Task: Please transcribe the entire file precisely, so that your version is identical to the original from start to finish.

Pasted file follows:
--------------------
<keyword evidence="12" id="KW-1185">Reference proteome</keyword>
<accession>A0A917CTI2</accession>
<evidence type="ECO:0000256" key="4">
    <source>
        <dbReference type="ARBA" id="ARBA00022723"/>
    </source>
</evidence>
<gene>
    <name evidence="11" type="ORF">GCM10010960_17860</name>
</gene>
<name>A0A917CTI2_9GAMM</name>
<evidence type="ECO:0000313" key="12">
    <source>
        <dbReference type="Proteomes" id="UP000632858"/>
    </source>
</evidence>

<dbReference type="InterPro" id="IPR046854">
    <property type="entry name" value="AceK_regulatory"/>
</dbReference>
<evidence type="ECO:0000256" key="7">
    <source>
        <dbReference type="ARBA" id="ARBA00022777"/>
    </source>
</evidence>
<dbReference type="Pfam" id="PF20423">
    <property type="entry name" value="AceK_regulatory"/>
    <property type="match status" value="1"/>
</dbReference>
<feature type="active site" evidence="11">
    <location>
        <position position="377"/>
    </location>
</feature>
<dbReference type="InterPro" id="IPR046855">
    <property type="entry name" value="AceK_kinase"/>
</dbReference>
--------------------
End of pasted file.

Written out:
<keyword evidence="12" id="KW-1185">Reference proteome</keyword>
<accession>A0A917CTI2</accession>
<evidence type="ECO:0000256" key="4">
    <source>
        <dbReference type="ARBA" id="ARBA00022723"/>
    </source>
</evidence>
<gene>
    <name evidence="11" type="ORF">GCM10010960_17860</name>
</gene>
<name>A0A917CTI2_9GAMM</name>
<evidence type="ECO:0000313" key="12">
    <source>
        <dbReference type="Proteomes" id="UP000632858"/>
    </source>
</evidence>

<dbReference type="InterPro" id="IPR046854">
    <property type="entry name" value="AceK_regulatory"/>
</dbReference>
<evidence type="ECO:0000256" key="7">
    <source>
        <dbReference type="ARBA" id="ARBA00022777"/>
    </source>
</evidence>
<dbReference type="Pfam" id="PF20423">
    <property type="entry name" value="AceK_regulatory"/>
    <property type="match status" value="1"/>
</dbReference>
<feature type="active site" evidence="11">
    <location>
        <position position="377"/>
    </location>
</feature>
<dbReference type="InterPro" id="IPR046855">
    <property type="entry name" value="AceK_kinase"/>
</dbReference>